Journalist Details Qatari Hacking And Intimidation Of Critics

Adelle Nazarian | Contributor

One of several Arab journalists targeted as part of an extensive hacking operation allegedly carried out by Qatar says he was intimidated with threats, blackmail and the rape of his family members for being critical of the Gulf nation and the Muslim Brotherhood.

Amjad Taha explained how he was hacked and threatened by the Qatari government — over his criticism of the nation and its alleged support of terrorism — in an interview with The Daily Caller.

Official Qatari government documents also obtained by The Daily Caller list the names of journalists Doha explicitly planned to target for hacking and espionage operations. Many of the targeted journalists were critical of the Gulf nation and its policies, are liberal in their political views or have criticized the Muslim Brotherhood and other Islamist groups that are supported by Qatar.

The hacks were carried out as part of an extensive operation that targeted over 1,000 people in several countries between 2014 to 2018, including a range of victims from “Syrian human rights activists to Egyptian soccer players,” according to Bloomberg.

BERLIN, GERMANY - SEPTEMBER 07: German Chancellor Angela Merkel and the Emir of Qatar, Sheikh Tamim bin Hamad Al Thani, attend the Qatar Germany Business and Investment Forum on September 7, 2018 in Berlin, Germany. (Photo by Sean Gallup/Getty Images)

German Chancellor Angela Merkel and the Emir of Qatar, Sheikh Tamim bin Hamad Al Thani, attend the Qatar Germany Business and Investment Forum on September 7, 2018 in Berlin, Germany. (Photo by Sean Gallup/Getty Images)

Taha wrote an article about construction for the 2022 World Cup in Qatar, exploring the harsh working conditions of migrant workers and the unwillingness of the Qatari government to enforce safety standards to protect workers.

“I’m just a British journalist,” Taha said. “Yet, I was one of the main people — me and a Rabbi Shmuley Boteach and certain congressmen — our emails were under attack by some Qatari officials and people backed by Qatari officials,” he said.

“I received direct threats from a Qatari intelligence officer who, on various occasions, asked me ‘where I am right now,’ while I was attending a Human Rights Council conference in Geneva.”

“He called me and threatened to blackmail me, promising to publish the content of some of my private emails if I continued to critique the Emir of Qatar personally on news networks for Doha’s financing of terrorism,” Taha continued.

“When we were in Geneva, Switzerland, we would get random calls where the people on the line would say, ‘We are going to report you to the police that you did this and that even though you didn’t,’ and, ‘We will say you assaulted this woman and ruin you.’”

“It’s propaganda and it’s been going on for a while by people who are close to Qatar and to be honest with you it’s very similar to the Iranian regime. Both are doing it directly. The Qataris and the Iranians,” he asserted.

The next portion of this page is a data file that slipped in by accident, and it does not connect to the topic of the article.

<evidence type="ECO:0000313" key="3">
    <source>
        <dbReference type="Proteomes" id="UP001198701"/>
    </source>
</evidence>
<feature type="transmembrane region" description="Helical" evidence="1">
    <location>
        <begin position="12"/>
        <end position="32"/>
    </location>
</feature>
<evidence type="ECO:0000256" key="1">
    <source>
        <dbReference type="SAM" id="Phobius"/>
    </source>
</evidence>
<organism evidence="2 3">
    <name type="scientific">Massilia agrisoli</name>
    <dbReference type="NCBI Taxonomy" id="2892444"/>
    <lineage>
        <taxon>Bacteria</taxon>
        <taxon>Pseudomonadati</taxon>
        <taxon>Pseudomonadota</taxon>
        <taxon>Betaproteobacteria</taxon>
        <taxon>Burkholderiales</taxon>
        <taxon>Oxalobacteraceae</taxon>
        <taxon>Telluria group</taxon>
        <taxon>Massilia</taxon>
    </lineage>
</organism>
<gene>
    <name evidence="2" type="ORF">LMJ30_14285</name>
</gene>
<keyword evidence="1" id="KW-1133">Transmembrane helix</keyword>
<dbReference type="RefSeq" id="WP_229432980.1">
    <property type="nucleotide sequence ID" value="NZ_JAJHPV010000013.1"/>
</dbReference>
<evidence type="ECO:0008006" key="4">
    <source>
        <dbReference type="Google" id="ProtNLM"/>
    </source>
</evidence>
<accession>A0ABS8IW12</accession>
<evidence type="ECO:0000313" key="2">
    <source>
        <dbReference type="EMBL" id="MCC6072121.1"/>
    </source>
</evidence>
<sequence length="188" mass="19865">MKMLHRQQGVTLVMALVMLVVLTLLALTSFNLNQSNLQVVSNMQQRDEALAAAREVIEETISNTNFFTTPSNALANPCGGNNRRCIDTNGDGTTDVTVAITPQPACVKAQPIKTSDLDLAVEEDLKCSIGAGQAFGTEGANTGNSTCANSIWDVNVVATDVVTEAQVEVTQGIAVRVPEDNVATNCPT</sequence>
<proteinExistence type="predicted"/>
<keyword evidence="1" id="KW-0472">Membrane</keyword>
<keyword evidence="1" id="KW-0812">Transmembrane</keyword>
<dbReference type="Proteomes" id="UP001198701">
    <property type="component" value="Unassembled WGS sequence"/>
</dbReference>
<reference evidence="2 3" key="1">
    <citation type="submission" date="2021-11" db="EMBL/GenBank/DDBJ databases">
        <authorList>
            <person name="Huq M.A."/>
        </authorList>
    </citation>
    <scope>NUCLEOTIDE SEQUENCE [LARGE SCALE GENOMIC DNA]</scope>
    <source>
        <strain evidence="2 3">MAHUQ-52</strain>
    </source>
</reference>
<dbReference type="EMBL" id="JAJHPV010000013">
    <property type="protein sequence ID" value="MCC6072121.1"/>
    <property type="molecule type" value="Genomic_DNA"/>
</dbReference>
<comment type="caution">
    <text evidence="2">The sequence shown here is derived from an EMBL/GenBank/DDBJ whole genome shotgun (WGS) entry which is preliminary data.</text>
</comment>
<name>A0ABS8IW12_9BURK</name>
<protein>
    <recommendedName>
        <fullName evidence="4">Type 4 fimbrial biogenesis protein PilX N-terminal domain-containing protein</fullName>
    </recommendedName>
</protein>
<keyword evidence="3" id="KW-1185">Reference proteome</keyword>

U.S. Secretary of State Mike Pompeo meets with Emir of Qatar Tamim bin Hamad al-Thani at the Sea Palace in Doha, Qatar January 13, 2019. Andrew Caballero-Reynolds/Pool via Reuters

U.S. Secretary of State Mike Pompeo meets with Emir of Qatar Tamim bin Hamad al-Thani at the Sea Palace in Doha, Qatar January 13, 2019. (Photo by Andrew Caballero-Reynolds/Pool via Reuters)

Taha also explained how his book, “The Deception of the Arab Spring,” angered Qatar.

“And in that book, I didn’t say that the Arab Spring doesn’t exist or that people don’t want change. I spoke about the radical Islamic groups like the Muslim Brotherhood and how they used the Arab Spring to gain power like the Iranian regime and about how they support the Houthis who are radical at the end of the day.”

“No one is against the change, but we are against radicalism and violence. All violence. Regardless of who is going to be responsible for it,” he said.

He recounted how the Qatari government’s state-run Al Raya newspaper tweeted out pictures of him in May 2017, as well as 23 other Arabs whom they described as wanted “information mercenaries.”

“They put our pictures in the newspaper and they even tweeted it and the tweet still exists,” he said. “They literally say they are wanted because they are raising criticism against our regime.”

“Al Raya is one of the main, leading newspapers in Qatar and it is sponsored by the Emir, the head of Qatar,” Taha said. “They put up these pictures to smear us and basically were trying to target us.” (RELATED: Unseen Column By Missing Saudi Journalist Jamal Khashoggi Appears In Washington Post)

“The Qatari regime uses their local newspapers to threaten us and ask people to target us,” he said. “Their Al Jazeera network claims they are about the opinion and the other opinion, but when we criticize them, their intelligence begins threatening us, hacking and defaming.”

Taha also criticized Qatar’s ally Iran in November, saying that the Islamic Republic is the number-one enemy of the Arabs and humanity as a whole.

“What is happening in Gaza now is that Hamas, at the order of Qatar – from which it has just received funds – and in coordination with Iran, is firing missiles from the roofs of schools and hospitals, and then the other side is retaliating against them,” Taha maintained. “They are blood merchants who follow the orders of Iran.”

“They have given me death threats. Even from Al Thani the royal family they threaten me,” Taha said. “I had it online on Twitter and they had to delete the tweets when I reported it on Twitter. Literally, these guys are taking video of me speaking about me and my mom and saying they are going to rape my sister.”

Tags : arab spring iran qatar
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